This, they hypothesized, was not an accident. People are only willing to support redistribution if they believe their tax dollars are going to people they can sympathize with. White voters, in other words, don’t want to spend their tax dollars on programs that they think will benefit black or Hispanic people.
The United States is marked by far more racial division than its European peers. Poverty, in the minds of many white Americans, is associated with blackness. Redistribution is seen through a racial lens as a result. The debate over welfare and taxes isn’t just about money, for these voters, but rather whether white money should be spent on nonwhites. “Hostility between races limits support for welfare,” Alesina, Glaeser, and Sacerdote conclude flatly in the paper.
Beauchamp contacted the authors to see if that data had changed since 2001. It hasn’t, and he cites other, more recent studies with similar findings. Beauchamp concludes:
The uncomfortable truth is that America’s lack of a European-style welfare state hurts a lot of white Americans. But a large number of white voters believe that social spending programs mostly benefit nonwhites. As such, they oppose them with far more fervor than any similar voting bloc in Europe.
In this context, tacking to the left on economics won’t give Democrats a silver bullet to use against the racial resentment powering Trump’s success. It could actually wind up giving Trump an even bigger gun. If Democrats really want to stop right-wing populists like Trump, they need a strategy that blunts the true drivers of their appeal – and that means focusing on more than economics.
It means focusing the Big Lie beneath so-called populism – its foundation in white male identity politics. Most of the white working class voters that Sen. Sanders claims to represent don’t want the solutions he offers. What they want, in poll after poll, on issue after issue, is for government to take decisions and opportunities away from women and people of color … and give those decisions and opportunities to white men. You know, like things were in The Good Old Days.
“Calling for a feasible system of universal healthcare to replace Obamacare”
Indeed, today’s Big Story is conservative Christopher Ruddy telling the God-King to demand Republicans pass – wait for it – universal, single-payer health care:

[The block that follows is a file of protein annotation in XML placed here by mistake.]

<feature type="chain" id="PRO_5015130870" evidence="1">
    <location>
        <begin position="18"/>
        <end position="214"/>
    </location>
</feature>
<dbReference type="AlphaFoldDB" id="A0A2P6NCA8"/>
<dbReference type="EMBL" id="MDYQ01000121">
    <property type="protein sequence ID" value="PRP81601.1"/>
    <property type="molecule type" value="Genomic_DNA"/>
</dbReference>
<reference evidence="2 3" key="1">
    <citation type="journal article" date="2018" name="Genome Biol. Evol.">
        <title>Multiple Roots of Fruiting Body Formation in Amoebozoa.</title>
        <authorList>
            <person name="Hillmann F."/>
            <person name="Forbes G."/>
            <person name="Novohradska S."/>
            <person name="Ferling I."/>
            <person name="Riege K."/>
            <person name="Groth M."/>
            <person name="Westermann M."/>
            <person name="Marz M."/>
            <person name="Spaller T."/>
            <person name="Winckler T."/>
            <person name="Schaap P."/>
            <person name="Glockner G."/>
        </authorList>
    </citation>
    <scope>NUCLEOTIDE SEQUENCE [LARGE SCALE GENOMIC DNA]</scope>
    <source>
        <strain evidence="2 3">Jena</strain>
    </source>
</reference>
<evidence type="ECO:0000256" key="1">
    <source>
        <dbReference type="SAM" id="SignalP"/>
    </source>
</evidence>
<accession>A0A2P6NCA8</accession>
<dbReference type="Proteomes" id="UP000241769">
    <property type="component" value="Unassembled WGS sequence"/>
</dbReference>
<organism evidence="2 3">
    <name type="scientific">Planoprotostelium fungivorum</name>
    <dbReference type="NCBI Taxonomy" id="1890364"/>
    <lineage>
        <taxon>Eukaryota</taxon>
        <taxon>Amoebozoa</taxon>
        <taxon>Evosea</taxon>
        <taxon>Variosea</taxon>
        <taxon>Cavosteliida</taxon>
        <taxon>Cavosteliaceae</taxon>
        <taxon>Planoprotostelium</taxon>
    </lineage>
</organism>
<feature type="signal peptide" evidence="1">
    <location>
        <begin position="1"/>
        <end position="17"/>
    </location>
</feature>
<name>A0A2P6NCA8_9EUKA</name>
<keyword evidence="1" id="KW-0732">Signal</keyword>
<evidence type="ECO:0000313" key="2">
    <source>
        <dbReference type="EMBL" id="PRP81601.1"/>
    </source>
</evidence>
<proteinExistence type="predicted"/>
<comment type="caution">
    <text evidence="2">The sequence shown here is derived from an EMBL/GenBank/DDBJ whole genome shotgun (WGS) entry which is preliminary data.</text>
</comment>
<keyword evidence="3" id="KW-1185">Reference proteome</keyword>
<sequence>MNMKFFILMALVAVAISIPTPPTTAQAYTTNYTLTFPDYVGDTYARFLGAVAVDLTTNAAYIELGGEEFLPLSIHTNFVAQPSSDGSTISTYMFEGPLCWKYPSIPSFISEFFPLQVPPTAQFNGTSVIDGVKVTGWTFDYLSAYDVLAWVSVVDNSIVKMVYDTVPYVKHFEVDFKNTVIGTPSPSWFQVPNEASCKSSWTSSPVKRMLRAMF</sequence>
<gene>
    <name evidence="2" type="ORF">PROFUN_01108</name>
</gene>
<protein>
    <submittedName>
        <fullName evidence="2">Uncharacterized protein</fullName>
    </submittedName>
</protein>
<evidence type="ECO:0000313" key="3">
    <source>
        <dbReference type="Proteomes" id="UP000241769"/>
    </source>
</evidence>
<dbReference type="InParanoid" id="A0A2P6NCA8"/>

As a conservative, I have a real problem with the so-called “private health market.”
Healthcare is regulated by states, and many states have allowed private insurance companies to operate like a racket.
In many states there is no free, competitive market for health insurance since they limit the number of operators, creating near monopolies.
Ruddy sounds like Sen. Sanders, and indeed most progressives. And the parallels keep building:
You don’t need to be Warren Buffett to figure out the biggest financial beneficiary of Obamacare has been insurance companies.
Everyone was mandated to buy private health insurance. The legislation provided no caps on profits or cost controls. Insurance company stock prices soared as Obamacare became law.
Other, big derivative winners of Obamacare were pharmaceutical companies and physicians.
Again, you can find similar arguments on most progressive websites. The difference is that Ruddy doesn’t support the “Medicare for All” version of single-payer. Instead, he suggests Republicans should:
Reject the phony private health insurance market as the panacea. Look to an upgraded Medicaid system to become the country’s blanket insurer for the uninsured.
Tie Medicaid funding to states with the requirement each pass legislation to allow for a truly nationwide healthcare market.
He wants a “Medicaid for All” single-payer system, with private insurers offering supplementary coverage. And Vox’s Matthew Yglesias argues that wouldn’t be a horrible outcome:
[W]hile Medicare is the gold standard of government-provided health insurance for the United States, there is also the cheaper Medicaid for low-income families. Medicaid offers stingier reimbursement rates to health care providers, which makes it less costly to the government. But it also makes Medicaid patients much less desirable to doctors and other providers, many of whom don’t accept Medicaid patients. Yet despite the program’s limitations, the evidence is overwhelming that people who receive Medicaid like it.
Indeed, surveys tend to show that people who obtained Obamacare coverage via Medicaid are happier with their coverage than those who get subsidized private insurance on the new marketplaces.
One could thus imagine “Medicaid for all” as a lower-cost alternative to “Medicare for all.” More affluent people would probably find Medicaid coverage to be excessively restrictive for their taste, in which case they would probably seek to obtain supplemental insurance – a practice that’s common in France and some other countries with national health care systems. But the private insurance system would exist as a layer on top of a basic blanket of security that guarantees health care fundamentals for everyone.
Of course pro-business, anti-government conservatives will never accept such a plan. Yet Beauchamp’s data suggests maybe they should. It would give white male supremacists yet another drum to bang. After all, if everyone in the U.S. gets basic health care as a fundamental right, doesn’t it make sense to keep The Wrong People out? If white guys’ taxes are paying for black and Hispanic children’s basic health care, shouldn’t white guys demand those kids get regular drug tests? If white guys’ taxes are paying for women’s health care – Medicaid covers both contraception and about half of the births in the U.S. – well, shouldn’t white guys get more say in when women are allowed to have sex?
He who pays the piper names the tune, after all … and that’s the monster lurking in the myth of “liberal populism.”
Yes, we should advocate for a stronger social safety net, including (ultimately) single-payer health care as a fundamental right. But we should never delude ourselves with the notion that such policies would solve the real ‘populist’ issue: white male anxiety over even the slightest erosion of white male dominance.
To overcome that, we must confront it directly. So no, progressives must not “go beyond identity politics” … because conservatism never will.
Photo Credit: Jim Cole (AP)
Good day and good nuts